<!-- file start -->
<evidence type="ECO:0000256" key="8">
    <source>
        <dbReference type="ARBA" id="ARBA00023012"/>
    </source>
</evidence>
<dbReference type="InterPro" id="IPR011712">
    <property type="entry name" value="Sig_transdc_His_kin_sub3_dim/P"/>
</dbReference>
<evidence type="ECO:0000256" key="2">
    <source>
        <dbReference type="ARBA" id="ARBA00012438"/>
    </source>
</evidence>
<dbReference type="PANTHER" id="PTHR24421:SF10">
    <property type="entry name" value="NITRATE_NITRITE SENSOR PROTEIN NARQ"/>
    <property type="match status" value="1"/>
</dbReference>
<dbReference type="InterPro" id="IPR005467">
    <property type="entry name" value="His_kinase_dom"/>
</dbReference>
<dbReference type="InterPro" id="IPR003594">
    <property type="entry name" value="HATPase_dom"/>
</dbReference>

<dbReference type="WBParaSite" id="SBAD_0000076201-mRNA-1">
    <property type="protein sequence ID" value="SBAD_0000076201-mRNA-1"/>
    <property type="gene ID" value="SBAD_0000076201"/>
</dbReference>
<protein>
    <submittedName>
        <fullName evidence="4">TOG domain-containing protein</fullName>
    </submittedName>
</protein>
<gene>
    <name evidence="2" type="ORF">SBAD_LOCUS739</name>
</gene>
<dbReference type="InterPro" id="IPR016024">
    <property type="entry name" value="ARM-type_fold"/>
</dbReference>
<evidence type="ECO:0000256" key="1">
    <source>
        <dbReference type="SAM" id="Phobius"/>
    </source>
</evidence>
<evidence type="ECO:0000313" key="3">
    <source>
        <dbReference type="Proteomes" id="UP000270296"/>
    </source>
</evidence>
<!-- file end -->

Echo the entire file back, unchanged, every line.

<evidence type="ECO:0000256" key="8">
    <source>
        <dbReference type="ARBA" id="ARBA00023012"/>
    </source>
</evidence>
<dbReference type="InterPro" id="IPR011712">
    <property type="entry name" value="Sig_transdc_His_kin_sub3_dim/P"/>
</dbReference>
<evidence type="ECO:0000256" key="2">
    <source>
        <dbReference type="ARBA" id="ARBA00012438"/>
    </source>
</evidence>
<dbReference type="PANTHER" id="PTHR24421:SF10">
    <property type="entry name" value="NITRATE_NITRITE SENSOR PROTEIN NARQ"/>
    <property type="match status" value="1"/>
</dbReference>
<dbReference type="InterPro" id="IPR005467">
    <property type="entry name" value="His_kinase_dom"/>
</dbReference>
<dbReference type="InterPro" id="IPR003594">
    <property type="entry name" value="HATPase_dom"/>
</dbReference>

<dbReference type="WBParaSite" id="SBAD_0000076201-mRNA-1">
    <property type="protein sequence ID" value="SBAD_0000076201-mRNA-1"/>
    <property type="gene ID" value="SBAD_0000076201"/>
</dbReference>
<protein>
    <submittedName>
        <fullName evidence="4">TOG domain-containing protein</fullName>
    </submittedName>
</protein>
<gene>
    <name evidence="2" type="ORF">SBAD_LOCUS739</name>
</gene>
<dbReference type="InterPro" id="IPR016024">
    <property type="entry name" value="ARM-type_fold"/>
</dbReference>
<evidence type="ECO:0000256" key="1">
    <source>
        <dbReference type="SAM" id="Phobius"/>
    </source>
</evidence>
<evidence type="ECO:0000313" key="3">
    <source>
        <dbReference type="Proteomes" id="UP000270296"/>
    </source>
</evidence>